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Refuting Arguments in Research Paper


Writing a research paper is a long, arduous and time-consuming project requiring intense research, painstaking compilation and multiple man-hours prior to completion. 

Basic Structure

In essence, an argumentative research paper’s outline is simplistic inherently:

  • Prelude
  • Founding an argument
  • Refuting counter arguments
  • Conclusion


A prelude is written with precision and meticulous planning. It intrinsically consists of bait, background info and lastly, a thesis statement.
Hook: The first sentence is a baiting technique. The baiting technique grabs hold of reader’s attention, analogous to Chris Nolan attracts audience blindly.

For instance, writing about Hollywood movie directors, a mere mention of Chris Nolan lures audience into reading remainder of the excerpt. The baiting statement can be: This research paper will deconstruct Christopher Nolan’s directing prowess, piece by piece.

Background Info

The next consequent step is to give some brief overview of the subject at hand. Attempt to clarify the following questions:

  • The core issue
  • Why is it important?
  • Who does it affect?

For instance: Using slick editing and cutting corners, Chris Nolan is aptly able to choreograph action scenes. Using close-combat scenes, the fight scenes are shot evading detailed action sequences. More so, each of his movie contains the‘big reveal’ placed towards the movie’s end.


Thesis statement is placed at the end, luring the reader to plow further. The thesis statement will state the aim of the research and stance taken on a particular subject.

Given the constant recurring elements in Chris Nolan movies, what should we expect in his next movie? Now that the elements have been baited slyly, consequent sections will elaborate on it further.

Initiating an Argument

After the basic points of an argument are baited, it’s time to elaborate on each element expansively. Depending on the word count and subject’s length, a research paper can be elaborated as author’s feels necessary.


The claim is basically a stance taken with respect to a subject

For instance: Chris Nolan’s cinematic repetitiveness is wearing audience down.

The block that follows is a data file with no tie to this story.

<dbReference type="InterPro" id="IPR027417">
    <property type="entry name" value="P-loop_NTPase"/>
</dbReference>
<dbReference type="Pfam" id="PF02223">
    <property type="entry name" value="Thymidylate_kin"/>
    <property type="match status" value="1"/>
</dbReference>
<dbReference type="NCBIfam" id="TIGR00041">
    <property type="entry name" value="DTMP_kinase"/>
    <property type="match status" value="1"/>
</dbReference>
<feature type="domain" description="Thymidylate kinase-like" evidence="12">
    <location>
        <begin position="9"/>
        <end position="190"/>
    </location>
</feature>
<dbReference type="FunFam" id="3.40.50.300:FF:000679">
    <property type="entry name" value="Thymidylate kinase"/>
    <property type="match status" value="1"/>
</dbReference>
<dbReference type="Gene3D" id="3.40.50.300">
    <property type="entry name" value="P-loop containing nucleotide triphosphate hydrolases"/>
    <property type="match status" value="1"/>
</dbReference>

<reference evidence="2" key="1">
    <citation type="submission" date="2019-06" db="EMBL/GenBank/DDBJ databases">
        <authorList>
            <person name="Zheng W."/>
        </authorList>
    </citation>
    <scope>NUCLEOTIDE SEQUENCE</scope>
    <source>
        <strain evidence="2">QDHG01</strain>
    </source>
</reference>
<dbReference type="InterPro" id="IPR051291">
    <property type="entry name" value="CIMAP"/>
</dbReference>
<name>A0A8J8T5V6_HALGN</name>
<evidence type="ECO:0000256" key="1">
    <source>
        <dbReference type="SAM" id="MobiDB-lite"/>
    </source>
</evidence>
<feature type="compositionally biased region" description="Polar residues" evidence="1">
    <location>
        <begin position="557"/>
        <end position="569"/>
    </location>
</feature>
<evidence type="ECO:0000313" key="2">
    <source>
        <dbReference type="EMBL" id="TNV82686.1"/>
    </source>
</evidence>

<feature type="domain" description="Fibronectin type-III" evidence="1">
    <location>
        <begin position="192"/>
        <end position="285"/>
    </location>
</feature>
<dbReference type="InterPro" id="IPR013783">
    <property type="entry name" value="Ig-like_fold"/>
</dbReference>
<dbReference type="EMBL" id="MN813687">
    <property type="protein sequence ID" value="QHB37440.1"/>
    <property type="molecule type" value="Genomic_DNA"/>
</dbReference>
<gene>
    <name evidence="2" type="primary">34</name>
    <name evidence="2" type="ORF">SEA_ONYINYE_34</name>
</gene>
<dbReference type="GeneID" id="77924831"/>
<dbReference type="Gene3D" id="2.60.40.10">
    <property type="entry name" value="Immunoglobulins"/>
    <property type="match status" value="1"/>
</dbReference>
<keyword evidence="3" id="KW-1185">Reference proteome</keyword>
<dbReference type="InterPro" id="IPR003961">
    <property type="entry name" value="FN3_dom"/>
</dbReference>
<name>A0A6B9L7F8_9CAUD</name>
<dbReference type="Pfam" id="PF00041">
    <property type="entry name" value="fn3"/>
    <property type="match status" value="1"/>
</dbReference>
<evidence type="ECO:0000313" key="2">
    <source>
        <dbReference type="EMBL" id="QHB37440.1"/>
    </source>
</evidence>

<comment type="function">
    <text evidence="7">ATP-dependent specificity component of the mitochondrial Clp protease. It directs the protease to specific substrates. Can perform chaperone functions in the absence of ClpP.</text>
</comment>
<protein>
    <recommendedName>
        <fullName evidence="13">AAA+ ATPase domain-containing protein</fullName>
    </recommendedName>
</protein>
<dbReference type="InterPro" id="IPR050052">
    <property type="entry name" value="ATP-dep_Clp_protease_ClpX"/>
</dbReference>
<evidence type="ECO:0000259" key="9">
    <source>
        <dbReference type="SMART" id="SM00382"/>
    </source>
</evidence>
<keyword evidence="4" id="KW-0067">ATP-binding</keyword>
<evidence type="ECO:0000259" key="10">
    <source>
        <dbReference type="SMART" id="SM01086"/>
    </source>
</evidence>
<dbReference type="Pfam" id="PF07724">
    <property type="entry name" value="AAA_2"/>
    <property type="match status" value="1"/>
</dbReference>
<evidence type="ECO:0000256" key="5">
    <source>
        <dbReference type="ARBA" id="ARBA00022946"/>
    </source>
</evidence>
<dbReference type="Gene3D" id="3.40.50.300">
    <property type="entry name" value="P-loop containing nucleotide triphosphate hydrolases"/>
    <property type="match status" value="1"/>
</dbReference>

This claim is backed up by sufficient instances to validate this heavy-handed claim.


The claim is substantiated by multiple evidence based arguments. More so, expert opinion can be incorporated for extra assurance. Evidence is never anecdotal, only observational.

  • For instance: According to celebrated film critic Roger Ebert, Chris Nolan’s storytelling is compelling with a tinge of humor. On the other hand, action is certainly not his forte.
  • For instance: Inception (2010), The Dark Knight Rises (2012) and Interstellar (2014), all have encapsulated a final reveal for the ultimate‘wow factor’, a practice wearing thin on the audience.

Refuting Arguments

This section will put any refuting arguments to permanent rest. Each research paper has refuting arguments arguing the flip side.

For instance: Chris Nolan is deemed as one of the top directors of this century considered amongst James Cameron, Steven Spielberg and Stanley Kubrick.

For instance: Nolan’s repulsiveness to 3D obstructs him from becoming a big cinema draw

As such, these arguments are flimsy and can be refuted in this section for solidifying the central argument of Nolan’s clichéd approach to film-making being unoriginal.


In this sequential manner, a research paper is written, addressing issues and resolving them neatly.

8/29/2017 5:54:26 PM
Review posted and now it's pending for approval!Review posted and now it's pending for approval!

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